British streaming service Mixcloud has been hacked and the personal data of tens of millions of users put up for sale on the dark web, it has emerged.
The service issued a brief statement on Saturday confirming the incident.
“We received credible reports this evening that hackers sought and gained unauthorized access to some of our systems,” it noted.
“Our understanding at this time is that the incident involves email addresses, IP addresses and securely encrypted passwords for a minority of Mixcloud users. The majority of Mixcloud users signed up via Facebook authentication, in which cases we do not store passwords.”
One saving grace is that the firm doesn’t store full credit card details, or mailing addresses.
Another is that the encryption used for those who had signed up with passwords rather than Facebook authentication is SHA-2, a set of NSA-designed cryptographic hash functions which are thought to be almost impossible to crack.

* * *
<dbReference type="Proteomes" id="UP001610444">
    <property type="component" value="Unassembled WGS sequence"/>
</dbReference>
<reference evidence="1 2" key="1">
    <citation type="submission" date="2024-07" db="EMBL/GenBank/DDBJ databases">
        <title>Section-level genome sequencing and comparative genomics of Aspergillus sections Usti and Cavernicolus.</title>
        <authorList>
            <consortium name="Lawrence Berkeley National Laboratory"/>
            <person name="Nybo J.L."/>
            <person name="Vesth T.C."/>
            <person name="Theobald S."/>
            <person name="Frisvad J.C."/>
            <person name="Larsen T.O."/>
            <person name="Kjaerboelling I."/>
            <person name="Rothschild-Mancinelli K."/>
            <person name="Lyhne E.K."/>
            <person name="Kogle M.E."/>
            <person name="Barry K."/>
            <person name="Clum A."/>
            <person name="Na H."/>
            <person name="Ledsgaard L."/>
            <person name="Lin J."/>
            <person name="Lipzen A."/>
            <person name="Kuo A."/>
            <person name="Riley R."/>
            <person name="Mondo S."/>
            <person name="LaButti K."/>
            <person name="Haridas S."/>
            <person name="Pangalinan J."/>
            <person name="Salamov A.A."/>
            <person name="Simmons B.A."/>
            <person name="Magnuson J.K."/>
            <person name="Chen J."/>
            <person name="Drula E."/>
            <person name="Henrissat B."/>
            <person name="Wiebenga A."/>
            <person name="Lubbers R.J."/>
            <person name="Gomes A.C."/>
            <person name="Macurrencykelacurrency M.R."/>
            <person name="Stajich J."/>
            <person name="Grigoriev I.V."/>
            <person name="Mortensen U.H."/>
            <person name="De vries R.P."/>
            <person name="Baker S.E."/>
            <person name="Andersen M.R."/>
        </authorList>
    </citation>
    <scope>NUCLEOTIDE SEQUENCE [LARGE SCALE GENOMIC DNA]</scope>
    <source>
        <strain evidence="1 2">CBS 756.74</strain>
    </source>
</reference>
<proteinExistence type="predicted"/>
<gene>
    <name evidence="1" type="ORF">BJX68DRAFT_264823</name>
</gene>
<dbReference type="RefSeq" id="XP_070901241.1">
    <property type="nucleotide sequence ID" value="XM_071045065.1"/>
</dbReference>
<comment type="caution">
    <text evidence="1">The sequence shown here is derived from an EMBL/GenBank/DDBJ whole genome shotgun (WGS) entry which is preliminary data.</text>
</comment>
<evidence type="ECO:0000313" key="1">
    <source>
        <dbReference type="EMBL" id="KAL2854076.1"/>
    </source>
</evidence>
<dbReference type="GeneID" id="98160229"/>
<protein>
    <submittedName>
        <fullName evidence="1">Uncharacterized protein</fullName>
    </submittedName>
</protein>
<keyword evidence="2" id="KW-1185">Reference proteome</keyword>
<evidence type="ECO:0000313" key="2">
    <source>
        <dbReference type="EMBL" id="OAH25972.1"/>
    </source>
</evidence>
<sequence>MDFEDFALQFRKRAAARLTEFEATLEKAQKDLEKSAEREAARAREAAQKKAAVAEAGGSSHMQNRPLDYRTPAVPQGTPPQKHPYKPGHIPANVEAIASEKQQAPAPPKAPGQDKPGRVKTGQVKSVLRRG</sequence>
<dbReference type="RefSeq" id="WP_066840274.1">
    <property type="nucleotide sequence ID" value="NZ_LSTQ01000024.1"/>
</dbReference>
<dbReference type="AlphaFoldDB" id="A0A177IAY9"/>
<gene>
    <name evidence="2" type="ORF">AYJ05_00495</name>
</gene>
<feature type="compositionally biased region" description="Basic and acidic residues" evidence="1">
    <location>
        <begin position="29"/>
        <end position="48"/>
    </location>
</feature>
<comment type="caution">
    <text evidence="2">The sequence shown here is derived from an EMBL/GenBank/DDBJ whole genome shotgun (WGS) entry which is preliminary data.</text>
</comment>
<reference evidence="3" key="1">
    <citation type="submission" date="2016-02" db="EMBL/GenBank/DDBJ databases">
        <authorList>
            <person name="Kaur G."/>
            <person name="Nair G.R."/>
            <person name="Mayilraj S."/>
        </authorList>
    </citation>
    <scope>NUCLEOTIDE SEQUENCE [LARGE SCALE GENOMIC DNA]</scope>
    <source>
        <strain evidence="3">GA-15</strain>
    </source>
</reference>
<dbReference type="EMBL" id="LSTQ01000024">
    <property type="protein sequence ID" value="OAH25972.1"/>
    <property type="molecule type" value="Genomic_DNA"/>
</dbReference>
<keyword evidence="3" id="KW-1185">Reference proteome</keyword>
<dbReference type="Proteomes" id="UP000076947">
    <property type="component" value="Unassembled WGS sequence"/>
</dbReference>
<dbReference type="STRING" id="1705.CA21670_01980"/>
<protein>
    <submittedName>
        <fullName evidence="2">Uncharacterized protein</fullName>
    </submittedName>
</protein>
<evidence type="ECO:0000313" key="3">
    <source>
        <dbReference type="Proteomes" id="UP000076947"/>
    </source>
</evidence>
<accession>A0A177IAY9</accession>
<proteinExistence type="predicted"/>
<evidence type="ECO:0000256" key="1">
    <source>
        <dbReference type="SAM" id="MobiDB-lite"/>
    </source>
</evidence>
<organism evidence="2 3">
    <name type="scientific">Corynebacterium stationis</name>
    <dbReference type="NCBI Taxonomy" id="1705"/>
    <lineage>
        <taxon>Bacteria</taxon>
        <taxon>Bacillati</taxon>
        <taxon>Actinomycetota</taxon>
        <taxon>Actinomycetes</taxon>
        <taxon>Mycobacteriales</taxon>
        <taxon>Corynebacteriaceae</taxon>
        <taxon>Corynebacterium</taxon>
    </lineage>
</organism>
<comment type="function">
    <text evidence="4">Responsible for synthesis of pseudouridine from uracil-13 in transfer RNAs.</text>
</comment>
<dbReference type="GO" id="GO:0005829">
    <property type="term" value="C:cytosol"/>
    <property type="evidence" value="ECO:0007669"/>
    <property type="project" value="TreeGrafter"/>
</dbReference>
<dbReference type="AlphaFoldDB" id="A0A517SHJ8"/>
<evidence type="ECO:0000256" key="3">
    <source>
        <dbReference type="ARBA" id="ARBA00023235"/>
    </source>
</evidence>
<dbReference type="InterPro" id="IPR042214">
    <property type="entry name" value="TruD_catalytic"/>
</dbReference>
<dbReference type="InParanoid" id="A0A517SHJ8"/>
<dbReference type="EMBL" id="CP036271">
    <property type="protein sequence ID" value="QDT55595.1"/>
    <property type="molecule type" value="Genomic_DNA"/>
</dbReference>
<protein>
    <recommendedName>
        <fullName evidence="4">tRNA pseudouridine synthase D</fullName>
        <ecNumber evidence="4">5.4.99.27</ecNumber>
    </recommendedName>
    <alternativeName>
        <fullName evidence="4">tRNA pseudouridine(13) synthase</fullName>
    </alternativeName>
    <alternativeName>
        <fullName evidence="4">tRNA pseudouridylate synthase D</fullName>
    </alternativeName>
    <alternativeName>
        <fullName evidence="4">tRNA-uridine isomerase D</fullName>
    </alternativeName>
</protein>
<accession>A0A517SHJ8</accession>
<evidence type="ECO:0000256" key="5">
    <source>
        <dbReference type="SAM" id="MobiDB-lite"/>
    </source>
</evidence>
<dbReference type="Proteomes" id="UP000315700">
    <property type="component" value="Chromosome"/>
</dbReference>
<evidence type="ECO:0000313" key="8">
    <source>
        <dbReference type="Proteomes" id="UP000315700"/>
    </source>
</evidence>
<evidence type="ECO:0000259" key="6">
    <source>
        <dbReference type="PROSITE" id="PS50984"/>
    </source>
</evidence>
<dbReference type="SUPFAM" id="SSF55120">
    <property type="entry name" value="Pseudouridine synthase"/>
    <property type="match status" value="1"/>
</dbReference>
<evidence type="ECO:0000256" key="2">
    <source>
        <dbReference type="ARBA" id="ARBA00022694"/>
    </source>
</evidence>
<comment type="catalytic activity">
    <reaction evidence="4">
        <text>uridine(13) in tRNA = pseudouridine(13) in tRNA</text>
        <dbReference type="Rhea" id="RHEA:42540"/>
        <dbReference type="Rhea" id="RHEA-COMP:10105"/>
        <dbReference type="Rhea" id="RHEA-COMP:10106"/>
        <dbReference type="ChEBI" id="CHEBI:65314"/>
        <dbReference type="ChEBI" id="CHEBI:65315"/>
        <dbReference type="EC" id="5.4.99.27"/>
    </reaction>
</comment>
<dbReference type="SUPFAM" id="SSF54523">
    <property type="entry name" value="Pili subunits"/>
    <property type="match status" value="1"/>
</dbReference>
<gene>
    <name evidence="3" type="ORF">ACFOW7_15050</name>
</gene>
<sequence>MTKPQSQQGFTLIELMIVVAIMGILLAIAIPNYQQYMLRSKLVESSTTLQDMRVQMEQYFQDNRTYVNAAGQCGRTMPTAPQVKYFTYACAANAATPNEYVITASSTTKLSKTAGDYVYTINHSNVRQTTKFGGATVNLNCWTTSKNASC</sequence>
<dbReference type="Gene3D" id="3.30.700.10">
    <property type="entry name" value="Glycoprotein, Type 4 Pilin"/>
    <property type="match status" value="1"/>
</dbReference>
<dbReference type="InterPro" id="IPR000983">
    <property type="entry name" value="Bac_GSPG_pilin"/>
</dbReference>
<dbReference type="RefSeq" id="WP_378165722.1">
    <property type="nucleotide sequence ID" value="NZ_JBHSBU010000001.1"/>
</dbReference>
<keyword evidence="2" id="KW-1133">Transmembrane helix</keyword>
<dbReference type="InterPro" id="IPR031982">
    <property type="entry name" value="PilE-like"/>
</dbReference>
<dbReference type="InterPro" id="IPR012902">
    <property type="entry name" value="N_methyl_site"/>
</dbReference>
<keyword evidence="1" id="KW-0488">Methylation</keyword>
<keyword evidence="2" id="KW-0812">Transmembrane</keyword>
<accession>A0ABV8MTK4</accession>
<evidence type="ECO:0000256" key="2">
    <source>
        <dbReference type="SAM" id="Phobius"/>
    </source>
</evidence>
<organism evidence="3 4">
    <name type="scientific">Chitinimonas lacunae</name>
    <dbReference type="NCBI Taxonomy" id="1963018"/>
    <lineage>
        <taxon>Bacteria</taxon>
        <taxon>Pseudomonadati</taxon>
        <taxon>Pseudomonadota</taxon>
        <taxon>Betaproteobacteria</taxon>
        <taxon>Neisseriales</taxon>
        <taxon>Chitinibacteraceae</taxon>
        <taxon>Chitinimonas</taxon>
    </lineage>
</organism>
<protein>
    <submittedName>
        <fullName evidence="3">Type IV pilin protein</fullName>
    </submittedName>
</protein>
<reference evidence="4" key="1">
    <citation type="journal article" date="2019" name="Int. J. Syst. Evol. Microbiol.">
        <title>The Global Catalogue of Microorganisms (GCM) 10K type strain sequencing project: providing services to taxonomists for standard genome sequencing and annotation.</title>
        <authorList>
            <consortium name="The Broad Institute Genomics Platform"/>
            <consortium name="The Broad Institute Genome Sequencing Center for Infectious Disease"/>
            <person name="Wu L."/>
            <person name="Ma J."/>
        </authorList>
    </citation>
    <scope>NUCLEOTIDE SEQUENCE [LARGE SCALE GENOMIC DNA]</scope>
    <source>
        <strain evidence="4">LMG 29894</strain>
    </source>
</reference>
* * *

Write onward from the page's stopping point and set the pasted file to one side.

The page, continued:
Although Mixcloud hasn’t revealed the true scale of the attack, the alleged hacker told various news sources that the trove contained details of at least 20 million customers, which they have put up for sale on the dark web for 0.5 Bitcoin ($3650).
“Whilst we have no reason to believe that any passwords have been compromised, you may want to change yours, especially if you have been using the same one across multiple services,” the firm concluded.
Users should also be on the lookout for follow-on phishing attempts as fraudsters use their breached personal information to craft convincing-looking scam emails designed to elicit more info.
It’s unclear whether the breach came as a result of deficient internal security policies, but given Mixcloud is a UK-based company, the Information Commissioner’s Office (ICO) will be keen to take a look.
The number of global breaches (+54%) and exposed records (52%) both grew significantly from the first half of 2018 to the first six months of this year, according to Risk Based Security.